i create my space in this place of time riding on my saline rhymes.

spraying rythm n style all the way down the line.

blessed so blessed.. got these rhymes in my chest. yesi

– Jimmy Valentine


In Brief

By Jim Smith









A thousand years and one summer.

Today . . .

The small wooden village church of my grandfather’s childhood,

Engraved and embellished with a vibrant history of a people,

Hidden behind rusting locks and angry steel beams,

Closed by government decree,

Condemned to the sound of silent bells.

Summer Sunday morning . . .

Pedestrians break the sanctioned stillness of Kiev,

Filing past the empty, cold market square

to the old woman’s house,

The criminals hide in her basement,




To pray before the makeshift altar,

Their tears calling on the spirit of Volodymyr the Great

to baptize a captive nation with passionate faith.

Celebrating the secret millennium.

They pray . . .

In basements,

In catacombs,

As churches stand garish museums of the spoiler’s culture,

The silent bells peal resonantly in their hearts.

— Lynette


Walks with Brutus

By Aaron Reynauld

It smells like home

and we walk.

We walk, we walk.

It smells like childhood

it smells like fall.

Oh, fall!

One of my greatest loves lost.

It smells like a home,

one in a world of homes.

One of many places

I call home

And music plays

and we listen.

We listen, we listen.

All of the songs,

these notes,

the melodies.

Songs drive

and drift from windows.

They pour out of restaurants.

They are never separate,

but never whole.

These songs they drive us,

the guide us,

they walk with us.

Through the streets of Venice

we walk.

We walk, we walk.



By Murray Barnett

Look America, I’ve done as you asked.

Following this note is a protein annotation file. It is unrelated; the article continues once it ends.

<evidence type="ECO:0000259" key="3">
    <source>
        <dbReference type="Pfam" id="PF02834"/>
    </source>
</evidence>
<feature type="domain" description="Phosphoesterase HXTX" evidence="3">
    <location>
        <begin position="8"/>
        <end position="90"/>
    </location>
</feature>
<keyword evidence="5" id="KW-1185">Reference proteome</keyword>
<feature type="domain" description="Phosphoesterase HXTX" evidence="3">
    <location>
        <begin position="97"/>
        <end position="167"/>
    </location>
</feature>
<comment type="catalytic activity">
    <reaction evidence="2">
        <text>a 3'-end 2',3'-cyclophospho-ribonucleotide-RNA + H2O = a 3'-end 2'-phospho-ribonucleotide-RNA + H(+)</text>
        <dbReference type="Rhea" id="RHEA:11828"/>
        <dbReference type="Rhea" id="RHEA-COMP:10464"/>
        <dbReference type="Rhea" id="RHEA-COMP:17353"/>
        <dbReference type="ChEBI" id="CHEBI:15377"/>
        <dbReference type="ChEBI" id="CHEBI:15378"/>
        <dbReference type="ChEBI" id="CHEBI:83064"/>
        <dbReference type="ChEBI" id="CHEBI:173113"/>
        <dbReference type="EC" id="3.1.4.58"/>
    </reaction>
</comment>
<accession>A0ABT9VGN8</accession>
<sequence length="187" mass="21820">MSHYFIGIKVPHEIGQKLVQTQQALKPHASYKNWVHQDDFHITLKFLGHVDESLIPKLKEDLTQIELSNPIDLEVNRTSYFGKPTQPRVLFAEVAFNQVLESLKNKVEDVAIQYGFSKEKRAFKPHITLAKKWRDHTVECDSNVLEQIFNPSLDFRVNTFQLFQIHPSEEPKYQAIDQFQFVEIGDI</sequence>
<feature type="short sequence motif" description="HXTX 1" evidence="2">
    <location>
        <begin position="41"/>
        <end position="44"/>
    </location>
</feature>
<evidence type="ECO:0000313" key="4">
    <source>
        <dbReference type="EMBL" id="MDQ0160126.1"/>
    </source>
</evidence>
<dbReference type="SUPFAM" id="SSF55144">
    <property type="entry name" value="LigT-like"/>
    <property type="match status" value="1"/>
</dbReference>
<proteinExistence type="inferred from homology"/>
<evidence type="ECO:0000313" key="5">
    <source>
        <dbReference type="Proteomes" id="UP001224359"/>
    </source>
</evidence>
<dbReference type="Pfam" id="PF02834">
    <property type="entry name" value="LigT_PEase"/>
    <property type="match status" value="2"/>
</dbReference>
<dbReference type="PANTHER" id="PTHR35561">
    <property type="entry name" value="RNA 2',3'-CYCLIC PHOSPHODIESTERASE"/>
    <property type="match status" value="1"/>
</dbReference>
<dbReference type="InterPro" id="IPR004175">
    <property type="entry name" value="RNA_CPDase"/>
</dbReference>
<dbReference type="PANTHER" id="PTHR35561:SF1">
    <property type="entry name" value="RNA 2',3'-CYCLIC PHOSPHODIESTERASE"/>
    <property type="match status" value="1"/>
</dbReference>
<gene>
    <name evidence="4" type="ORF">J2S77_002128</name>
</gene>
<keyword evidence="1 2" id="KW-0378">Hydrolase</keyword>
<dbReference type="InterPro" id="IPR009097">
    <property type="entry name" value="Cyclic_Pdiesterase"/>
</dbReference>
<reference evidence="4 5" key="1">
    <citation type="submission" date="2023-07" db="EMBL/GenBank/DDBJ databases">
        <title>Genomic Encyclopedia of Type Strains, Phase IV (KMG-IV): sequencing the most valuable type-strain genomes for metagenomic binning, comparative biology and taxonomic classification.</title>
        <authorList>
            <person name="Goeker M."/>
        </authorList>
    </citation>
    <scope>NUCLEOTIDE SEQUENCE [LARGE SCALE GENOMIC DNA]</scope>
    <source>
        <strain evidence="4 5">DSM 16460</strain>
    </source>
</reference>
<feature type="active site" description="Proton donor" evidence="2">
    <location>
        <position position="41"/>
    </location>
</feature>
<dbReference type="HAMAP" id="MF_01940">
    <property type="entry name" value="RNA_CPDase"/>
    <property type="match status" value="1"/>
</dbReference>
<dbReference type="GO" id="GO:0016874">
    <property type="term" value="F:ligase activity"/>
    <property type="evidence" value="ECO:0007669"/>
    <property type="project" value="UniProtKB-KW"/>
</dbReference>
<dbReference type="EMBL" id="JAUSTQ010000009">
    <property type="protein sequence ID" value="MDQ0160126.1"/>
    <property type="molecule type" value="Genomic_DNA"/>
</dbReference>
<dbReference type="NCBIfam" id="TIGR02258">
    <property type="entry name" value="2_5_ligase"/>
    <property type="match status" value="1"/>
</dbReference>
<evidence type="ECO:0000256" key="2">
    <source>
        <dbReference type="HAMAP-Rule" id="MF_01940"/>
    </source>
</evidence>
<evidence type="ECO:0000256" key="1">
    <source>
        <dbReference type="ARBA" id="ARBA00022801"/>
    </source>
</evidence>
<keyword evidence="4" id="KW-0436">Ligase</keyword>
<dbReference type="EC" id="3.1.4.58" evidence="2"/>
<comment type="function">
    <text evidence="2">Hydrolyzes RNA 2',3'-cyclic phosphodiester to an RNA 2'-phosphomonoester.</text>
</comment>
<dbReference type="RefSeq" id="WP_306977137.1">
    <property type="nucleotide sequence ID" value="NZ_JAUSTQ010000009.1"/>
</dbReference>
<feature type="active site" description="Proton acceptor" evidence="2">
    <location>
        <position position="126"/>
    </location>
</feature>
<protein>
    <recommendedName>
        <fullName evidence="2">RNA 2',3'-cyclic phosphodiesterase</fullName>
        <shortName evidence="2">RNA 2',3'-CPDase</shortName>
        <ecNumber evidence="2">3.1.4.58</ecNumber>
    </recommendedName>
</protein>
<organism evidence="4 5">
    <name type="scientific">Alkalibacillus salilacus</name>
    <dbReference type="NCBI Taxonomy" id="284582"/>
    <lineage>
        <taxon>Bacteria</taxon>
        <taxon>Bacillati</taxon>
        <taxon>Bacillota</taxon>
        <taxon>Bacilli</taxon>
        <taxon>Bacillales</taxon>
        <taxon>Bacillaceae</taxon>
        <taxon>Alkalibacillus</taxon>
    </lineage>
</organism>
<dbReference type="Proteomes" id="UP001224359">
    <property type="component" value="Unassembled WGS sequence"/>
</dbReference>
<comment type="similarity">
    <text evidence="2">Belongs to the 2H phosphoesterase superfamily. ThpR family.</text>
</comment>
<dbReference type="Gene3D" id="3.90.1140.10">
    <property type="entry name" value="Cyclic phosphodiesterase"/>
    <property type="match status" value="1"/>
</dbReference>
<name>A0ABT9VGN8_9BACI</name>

I had my attic insulated to cut energy waste,

Sealed the windows to stop the drafts,

I even eat by candlelight.

I thought the electric company would be fair

And reduce the cost for the poor and desolate of the land.

I didn’t expect conservation to be a deceitful practice.


Look America, I take the bus to go to work,

Bought a bicycle to do the shopping,

Traded my V* for an economy model

And joined a car-pool for my vacation.

I thought the oil company wouldn’t rejoice

And make a wind-fall out of my sacrifices.

I didn’t expect conservation to be a fraudulent practice.


Look America, I’ve planted vegetables in the front lawn

And tend my little garden every day.

I didn’t expect dairies to pour their milk down the sewer

To keep the prices high.

I thought conservation could be a noble purpose.


Look America, I see Death riding a pale-colored horse

Across battle-lines drawn for your depleted resourses.

And you, unmoved, as in the past, are busy

Selling what’s left to the highest bidder.


Look America, there was a time I trusted in you

And tried to believe that conservation

Was not a fast-buck practice.

Why does the passion for wealth

possess you?

(Beachhead, March 1976)







Categories: Poetry